US 20030155983 A1 Abstract A digital phase-quadrature oscillator generates a series of sine values representative of a sine wave, and a series of cosine values representative of a cosine wave. In each iteration of the oscillator, a sum of the squares of past sine and cosine values is used as a negative feedback term in synthesizing next sine and cosine values, in order to stabilize the amplitudes of the sine and cosine values.
Claims(20) 1. A method of generating quadrature related waves, comprising:
(a) generating a sine value; (b) generating a cosine value; (c) generating a magnitude value equal to a sum of the squares of the sine value and the cosine value; (d) generating a negative feedback value as a function of the sine value, the cosine value, and the magnitude value; and (e) generating a next sine value using the sine value and the negative feedback value, whereby the next sine value represents part of a sine wave. 2. The method of (f) repeating steps (a) through (e) to generate a series of sine values representative of the sine wave. 3. The method of generating a first seed from a predetermined sampling frequency value and a desired signal frequency value; and generating a second seed from the predetermined sampling frequency value and the desired signal frequency value, wherein step (d) comprises generating the negative feedback value using the first and second seeds such that the first and second seeds cause the sine wave to have the desired frequency value. 4. The method of step (e) comprises generating the next sine value as a floating point number having an N-bit amplitude-mantissa field, the next sine value having an amplitude stability within a least-significant-bit of the N-bit field as a result of steps (c), (d) and (e). 5. The method of 6. The method of (f) generating a second negative feedback signal as a function of the sine value, the cosine value, and the magnitude value; and (g) generating a next cosine value using the cosine value and the second negative feedback value, whereby the next cosine value represents part of a cosine wave. 7. The method of (h) repeating steps (a) through (g) to generate a series of cosine values representative of the cosine wave and a series of sine values representative of the sine wave. 8. The method of generating a first seed value and a second seed value from a predetermined sampling frequency value and a desired frequency value, wherein step (d) comprises generating the negative feedback value using the first and second seed values, and wherein step (f) comprises generating the second negative feedback value using the first and second seed values such that the first and second seed values establish a common frequency of the sine and cosine waves that is equal to the desired frequency value. 9. The method of step (e) comprises generating the next sine value as a floating point number having an N-bit amplitude-mantissa field including a least-significant-bit; step (g) comprises generating the next cosine value as a floating point number having an N-bit amplitude-mantissa field including a least-significant-bit; and the next sine value and the next cosine value are phase-locked to one another in quadrature and with a phase accuracy governed by the least-significant-bits of the respective sine and cosine amplitude-mantissa fields as a result of steps (c), (d), (e), (f) and (g). 10. The method of 11. A method of generating quadrature related waves, comprising:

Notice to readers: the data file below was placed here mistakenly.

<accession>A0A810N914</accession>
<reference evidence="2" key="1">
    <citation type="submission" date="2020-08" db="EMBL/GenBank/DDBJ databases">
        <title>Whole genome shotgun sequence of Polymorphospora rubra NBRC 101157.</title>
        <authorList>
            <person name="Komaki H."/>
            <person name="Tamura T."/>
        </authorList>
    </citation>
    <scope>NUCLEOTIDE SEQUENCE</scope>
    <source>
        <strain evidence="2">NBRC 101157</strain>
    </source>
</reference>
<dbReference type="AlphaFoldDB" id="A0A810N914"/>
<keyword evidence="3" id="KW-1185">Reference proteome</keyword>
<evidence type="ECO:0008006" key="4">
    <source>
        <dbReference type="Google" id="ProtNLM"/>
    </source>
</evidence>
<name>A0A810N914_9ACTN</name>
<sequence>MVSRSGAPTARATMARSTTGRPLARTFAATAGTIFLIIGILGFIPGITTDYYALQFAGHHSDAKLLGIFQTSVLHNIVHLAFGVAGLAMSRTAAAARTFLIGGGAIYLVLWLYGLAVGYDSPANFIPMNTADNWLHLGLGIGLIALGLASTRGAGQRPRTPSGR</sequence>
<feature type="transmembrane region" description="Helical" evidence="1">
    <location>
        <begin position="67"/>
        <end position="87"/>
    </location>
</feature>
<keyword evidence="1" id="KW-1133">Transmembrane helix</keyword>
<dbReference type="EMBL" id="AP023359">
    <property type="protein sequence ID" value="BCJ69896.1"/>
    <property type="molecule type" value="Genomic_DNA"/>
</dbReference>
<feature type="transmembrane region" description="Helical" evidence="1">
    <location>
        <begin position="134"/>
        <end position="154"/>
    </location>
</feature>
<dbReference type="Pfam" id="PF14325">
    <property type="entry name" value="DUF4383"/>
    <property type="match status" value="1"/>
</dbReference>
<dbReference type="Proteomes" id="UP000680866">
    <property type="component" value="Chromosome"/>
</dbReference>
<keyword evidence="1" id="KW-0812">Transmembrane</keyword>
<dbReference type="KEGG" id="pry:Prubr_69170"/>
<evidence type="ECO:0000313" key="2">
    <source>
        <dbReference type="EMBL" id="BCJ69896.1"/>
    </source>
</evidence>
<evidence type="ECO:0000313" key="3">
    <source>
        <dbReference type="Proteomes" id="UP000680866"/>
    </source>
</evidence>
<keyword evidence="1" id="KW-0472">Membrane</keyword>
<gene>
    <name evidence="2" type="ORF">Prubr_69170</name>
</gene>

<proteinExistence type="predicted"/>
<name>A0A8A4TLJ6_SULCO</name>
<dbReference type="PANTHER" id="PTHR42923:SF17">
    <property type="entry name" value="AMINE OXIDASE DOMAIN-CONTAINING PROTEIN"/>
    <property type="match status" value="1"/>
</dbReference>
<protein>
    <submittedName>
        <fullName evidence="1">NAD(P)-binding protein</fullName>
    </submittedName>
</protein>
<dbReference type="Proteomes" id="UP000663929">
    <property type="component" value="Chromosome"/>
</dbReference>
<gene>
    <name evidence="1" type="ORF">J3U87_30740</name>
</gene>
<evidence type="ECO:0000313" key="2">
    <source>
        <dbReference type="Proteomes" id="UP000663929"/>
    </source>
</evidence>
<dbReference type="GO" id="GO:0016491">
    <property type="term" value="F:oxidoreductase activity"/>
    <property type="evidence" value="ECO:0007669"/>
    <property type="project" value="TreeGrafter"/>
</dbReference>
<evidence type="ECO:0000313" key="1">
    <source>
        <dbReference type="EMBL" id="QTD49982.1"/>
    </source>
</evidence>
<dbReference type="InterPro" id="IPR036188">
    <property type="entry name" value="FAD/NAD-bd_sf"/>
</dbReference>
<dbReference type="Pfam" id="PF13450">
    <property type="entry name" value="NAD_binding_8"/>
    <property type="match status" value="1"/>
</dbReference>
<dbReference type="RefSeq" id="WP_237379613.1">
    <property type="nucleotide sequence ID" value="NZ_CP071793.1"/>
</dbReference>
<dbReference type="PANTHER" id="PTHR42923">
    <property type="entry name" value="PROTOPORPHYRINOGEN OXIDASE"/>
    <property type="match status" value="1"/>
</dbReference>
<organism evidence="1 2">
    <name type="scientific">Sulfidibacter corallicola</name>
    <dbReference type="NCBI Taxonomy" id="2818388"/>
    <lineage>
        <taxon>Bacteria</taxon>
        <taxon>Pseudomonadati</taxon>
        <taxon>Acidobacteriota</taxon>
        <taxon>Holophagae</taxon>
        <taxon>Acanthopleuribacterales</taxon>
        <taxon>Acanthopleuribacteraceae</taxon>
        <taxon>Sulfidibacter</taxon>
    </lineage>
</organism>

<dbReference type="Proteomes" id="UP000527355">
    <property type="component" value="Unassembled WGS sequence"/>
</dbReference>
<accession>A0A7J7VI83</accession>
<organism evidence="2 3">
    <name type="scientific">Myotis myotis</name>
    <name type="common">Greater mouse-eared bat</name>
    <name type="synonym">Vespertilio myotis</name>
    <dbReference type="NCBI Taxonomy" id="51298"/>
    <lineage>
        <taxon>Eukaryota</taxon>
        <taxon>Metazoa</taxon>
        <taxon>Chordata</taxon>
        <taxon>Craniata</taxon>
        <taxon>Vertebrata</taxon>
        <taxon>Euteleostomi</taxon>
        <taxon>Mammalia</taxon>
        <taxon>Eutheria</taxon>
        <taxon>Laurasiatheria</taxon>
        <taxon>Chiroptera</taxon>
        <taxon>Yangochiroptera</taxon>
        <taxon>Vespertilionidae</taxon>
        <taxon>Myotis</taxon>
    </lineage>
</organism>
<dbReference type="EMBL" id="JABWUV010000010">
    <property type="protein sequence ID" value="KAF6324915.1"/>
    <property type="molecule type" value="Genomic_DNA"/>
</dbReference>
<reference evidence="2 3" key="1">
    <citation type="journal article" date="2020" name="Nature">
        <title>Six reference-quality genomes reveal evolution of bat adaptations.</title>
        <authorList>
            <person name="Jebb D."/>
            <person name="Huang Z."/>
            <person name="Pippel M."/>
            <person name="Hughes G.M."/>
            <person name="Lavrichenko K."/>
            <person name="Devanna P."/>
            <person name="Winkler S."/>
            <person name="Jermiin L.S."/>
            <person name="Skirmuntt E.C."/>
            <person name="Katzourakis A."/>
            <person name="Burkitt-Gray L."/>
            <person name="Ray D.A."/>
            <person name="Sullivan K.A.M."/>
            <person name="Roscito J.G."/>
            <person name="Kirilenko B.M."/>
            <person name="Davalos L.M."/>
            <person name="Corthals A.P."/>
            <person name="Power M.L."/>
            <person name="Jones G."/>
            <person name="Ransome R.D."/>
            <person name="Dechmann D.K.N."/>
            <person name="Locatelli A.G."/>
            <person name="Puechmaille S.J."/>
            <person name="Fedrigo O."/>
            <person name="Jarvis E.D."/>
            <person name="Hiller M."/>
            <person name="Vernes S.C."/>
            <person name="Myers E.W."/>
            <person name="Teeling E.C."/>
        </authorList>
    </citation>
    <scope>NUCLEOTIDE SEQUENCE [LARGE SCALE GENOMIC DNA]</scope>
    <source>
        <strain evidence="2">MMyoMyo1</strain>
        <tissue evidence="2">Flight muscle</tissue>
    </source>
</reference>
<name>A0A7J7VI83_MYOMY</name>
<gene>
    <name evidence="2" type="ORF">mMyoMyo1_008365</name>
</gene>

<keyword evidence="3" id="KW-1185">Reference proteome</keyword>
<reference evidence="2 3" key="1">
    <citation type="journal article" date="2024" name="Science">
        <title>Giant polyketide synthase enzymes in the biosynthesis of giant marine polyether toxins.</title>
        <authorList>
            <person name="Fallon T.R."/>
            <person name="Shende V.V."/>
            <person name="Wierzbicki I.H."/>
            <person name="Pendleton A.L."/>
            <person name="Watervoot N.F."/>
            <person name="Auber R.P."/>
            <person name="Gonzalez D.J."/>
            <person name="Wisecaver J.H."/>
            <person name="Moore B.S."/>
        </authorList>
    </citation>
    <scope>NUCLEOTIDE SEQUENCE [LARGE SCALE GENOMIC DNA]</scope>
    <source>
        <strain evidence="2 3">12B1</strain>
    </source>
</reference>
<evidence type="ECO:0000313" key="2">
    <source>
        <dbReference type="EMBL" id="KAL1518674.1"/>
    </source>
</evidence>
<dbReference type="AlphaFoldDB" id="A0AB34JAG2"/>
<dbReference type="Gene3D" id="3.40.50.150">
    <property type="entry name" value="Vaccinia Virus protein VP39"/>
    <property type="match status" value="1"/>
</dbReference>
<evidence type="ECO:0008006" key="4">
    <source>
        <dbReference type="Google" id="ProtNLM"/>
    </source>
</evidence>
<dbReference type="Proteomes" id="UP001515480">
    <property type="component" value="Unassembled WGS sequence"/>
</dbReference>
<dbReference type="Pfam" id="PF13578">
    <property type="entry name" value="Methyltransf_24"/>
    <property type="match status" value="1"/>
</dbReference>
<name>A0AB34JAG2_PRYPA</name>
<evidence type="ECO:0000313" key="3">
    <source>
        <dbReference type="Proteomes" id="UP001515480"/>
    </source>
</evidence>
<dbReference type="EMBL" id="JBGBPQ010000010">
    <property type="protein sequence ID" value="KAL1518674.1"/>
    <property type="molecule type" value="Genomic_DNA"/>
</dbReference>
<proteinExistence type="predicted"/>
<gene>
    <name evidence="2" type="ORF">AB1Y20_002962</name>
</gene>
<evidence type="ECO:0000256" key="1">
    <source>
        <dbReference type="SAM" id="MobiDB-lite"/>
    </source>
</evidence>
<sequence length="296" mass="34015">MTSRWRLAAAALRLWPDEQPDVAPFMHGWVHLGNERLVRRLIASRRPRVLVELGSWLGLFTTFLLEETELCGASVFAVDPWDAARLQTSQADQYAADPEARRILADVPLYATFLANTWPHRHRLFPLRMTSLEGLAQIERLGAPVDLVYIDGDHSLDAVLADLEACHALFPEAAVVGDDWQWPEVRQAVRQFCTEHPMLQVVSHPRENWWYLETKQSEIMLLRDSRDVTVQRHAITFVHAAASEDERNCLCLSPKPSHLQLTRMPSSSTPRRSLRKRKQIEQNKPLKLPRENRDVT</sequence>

(a) generating a sine value; (b) generating a cosine value; (c) generating a magnitude value equal to a sum of the squares of the sine value and the cosine value; (d) generating a first negative feedback value as a function of the sine value, the cosine value, and the magnitude value; (e) generating a next sine value using the sine value and the negative feedback value, whereby the next sine value represents part of a sine wave; (f) generating a second negative feedback signal as a function of the sine value, the cosine value, and the magnitude value; and (g) generating a next cosine value using the cosine value and the second negative feedback value, whereby the next cosine value represents part of a cosine wave. 12. The method of (h) repeating steps (a) through (g) to generate a series of sine values representing the sine wave and a series of cosine values representing the cosine wave. 13. A system for generating quadrature related waves, comprising:
a first integrator that generates a sine value; a second integrator that generates a cosine value; a magnitude generator that generates a magnitude value equal to a sum of the squares of the sine value and the cosine value; and a feedback generator that generates a negative feedback value as a function of the sine value, the cosine value, and the magnitude value, wherein the integrator is adapted to generate a next sine value using the sine value and the negative feedback value, whereby the next sine value represents part of a sine wave. 14. The system of a second feedback generator that generates a second negative feedback signal as a function of the sine value, the cosine value, and the magnitude value, wherein the second integrator is adapted to generate a next cosine value using the cosine value and the second negative feedback value, whereby the next cosine value represents part of a cosine wave. 15. The system of 16. The system of a seed generator for generating a first seed and a second seed from a predetermined sampling frequency value and a desired frequency value; wherein
the feedback generator is adapted to generate the negative feedback value using the first and second seed values, and
the second negative feedback generator is adapted to generate the second negative feedback value using the first and second seed values such that the first and second seed values cause the sine wave and the cosine wave to have a common frequency equal to the desired frequency value.
17. The system of 18. A computer program product comprising computer usable media having computer readable program code means embodied in said media for causing application programs to execute on a computer processor to generate quadrature related waves, said computer readable program code means comprising: